Outcomes for Publicly-Funded and Private Defense Attorneys

Our two most recent posts have utilized statistics from a Vanderbilt Law Review article in order to compare certain types of Wisconsin Supreme Court rulings with the decisions filed by other state supreme courts.[1]  The law review article reached a number of conclusions that seem provocative when measured against Wisconsin’s experience, and this post addresses another such finding.

Nationwide, the article observed, publicly-funded lawyers (public defenders and publicly-funded private-bar lawyers taken together) were approximately twice as likely to obtain favorable results in state supreme courts as were private attorneys in cases that met the study’s criteria: no capital cases, no appeals filed by the State rather than by defendants, and no misdemeanors.  This post will determine whether the same can be said of Wisconsin.

Overall, as is evident in Table 1, the national study’s finding was reversed in Wisconsin.  Here, private lawyers fared slightly more than twice as well as publicly-funded lawyers in the types of cases under consideration.[2]  Perhaps this owes something to a greater reluctance on the part of private attorneys (and the clients who pay their fees) to pursue cases with scant hope of success—although this factor was clearly not decisive in the law review article’s national figures.

Along with demonstrating how dependent petitioners have been on publicly-funded attorneys to reach the supreme court at all, Table 2 has something to offer readers interested in a topic raised by the first post in this series—the change that occurred when Justice Butler (2004-05 through 2007-08) was replaced by Justice Gableman.  The success rate plunged most dramatically for publicly-funded lawyers, but private attorneys also found the going considerably tougher after 2008.  The two categories of lawyers taken together obtained favorable outcomes in roughly a third of their cases during the “Butler years”—a modest result in light of the national data in the law review article, but an accomplishment that would seem spectacular (and unattainable) thereafter in Wisconsin.[3]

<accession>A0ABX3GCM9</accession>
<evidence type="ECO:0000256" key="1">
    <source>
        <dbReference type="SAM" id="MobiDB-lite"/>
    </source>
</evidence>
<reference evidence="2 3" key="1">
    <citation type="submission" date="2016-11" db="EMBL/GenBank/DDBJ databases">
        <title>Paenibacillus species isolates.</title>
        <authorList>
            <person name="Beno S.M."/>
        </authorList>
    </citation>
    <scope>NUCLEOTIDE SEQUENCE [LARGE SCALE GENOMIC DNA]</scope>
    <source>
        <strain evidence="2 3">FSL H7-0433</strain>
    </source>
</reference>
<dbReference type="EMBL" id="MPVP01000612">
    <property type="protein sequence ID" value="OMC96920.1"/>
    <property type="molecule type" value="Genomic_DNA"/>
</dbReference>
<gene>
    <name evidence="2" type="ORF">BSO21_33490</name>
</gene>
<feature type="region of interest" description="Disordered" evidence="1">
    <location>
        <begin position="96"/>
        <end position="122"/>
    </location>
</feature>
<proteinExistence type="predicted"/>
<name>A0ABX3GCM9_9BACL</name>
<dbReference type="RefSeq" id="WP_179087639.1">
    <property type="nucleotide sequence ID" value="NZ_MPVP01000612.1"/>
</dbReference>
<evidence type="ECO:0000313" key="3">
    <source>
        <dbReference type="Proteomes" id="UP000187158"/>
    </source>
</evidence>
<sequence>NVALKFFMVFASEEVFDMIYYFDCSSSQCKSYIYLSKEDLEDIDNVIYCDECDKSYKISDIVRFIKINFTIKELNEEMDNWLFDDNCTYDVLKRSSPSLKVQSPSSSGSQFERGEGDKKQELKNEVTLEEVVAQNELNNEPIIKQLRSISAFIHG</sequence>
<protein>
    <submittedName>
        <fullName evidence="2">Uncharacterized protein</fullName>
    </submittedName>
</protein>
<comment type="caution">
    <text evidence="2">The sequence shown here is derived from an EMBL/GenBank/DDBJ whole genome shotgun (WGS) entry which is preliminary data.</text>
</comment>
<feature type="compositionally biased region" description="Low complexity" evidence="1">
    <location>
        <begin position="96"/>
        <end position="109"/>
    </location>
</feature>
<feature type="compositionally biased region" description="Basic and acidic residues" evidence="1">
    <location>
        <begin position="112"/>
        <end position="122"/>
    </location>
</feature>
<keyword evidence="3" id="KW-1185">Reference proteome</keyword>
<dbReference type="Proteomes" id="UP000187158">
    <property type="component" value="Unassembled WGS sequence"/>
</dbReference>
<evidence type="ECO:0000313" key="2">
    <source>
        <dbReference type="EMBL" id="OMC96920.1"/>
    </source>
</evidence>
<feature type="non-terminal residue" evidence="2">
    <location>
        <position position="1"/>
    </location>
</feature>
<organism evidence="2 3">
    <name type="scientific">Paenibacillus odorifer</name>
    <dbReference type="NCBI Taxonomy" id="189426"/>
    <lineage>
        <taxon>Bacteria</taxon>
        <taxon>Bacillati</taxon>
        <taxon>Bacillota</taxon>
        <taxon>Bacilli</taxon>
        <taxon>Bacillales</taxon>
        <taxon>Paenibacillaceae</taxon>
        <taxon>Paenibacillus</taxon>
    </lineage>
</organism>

[1] The article (State Criminal Appeals Revealed) was written by Michael Heise, Nancy J. King, and Nicole Heise.  It presents findings from a dataset on criminal appeals resolved in 2010 by state supreme courts and lower appellate courts throughout the nation.

[2] See the previous post for a description of the categories of crimes listed in Table 1 and for an explanation of how the authors of the law review article established whether a decision was favorable for the defendant.

Three cases had pairs of defendants—one defendant represented by a publicly-funded lawyer and the other defendant represented by another attorney.  I included each of these cases in the data for both the publicly-funded and private columns of the tables.

[3] It bears repeating that we are considering only felony cases, and only cases in which the defendants were the petitioners.

About Alan Ball

Alan Ball is a Professor of History at Marquette University in Milwaukee, WI.


SCOWstats offers numerical analysis of the voting by Wisconsin Supreme Court justices on diverse issues over the past 93 years.

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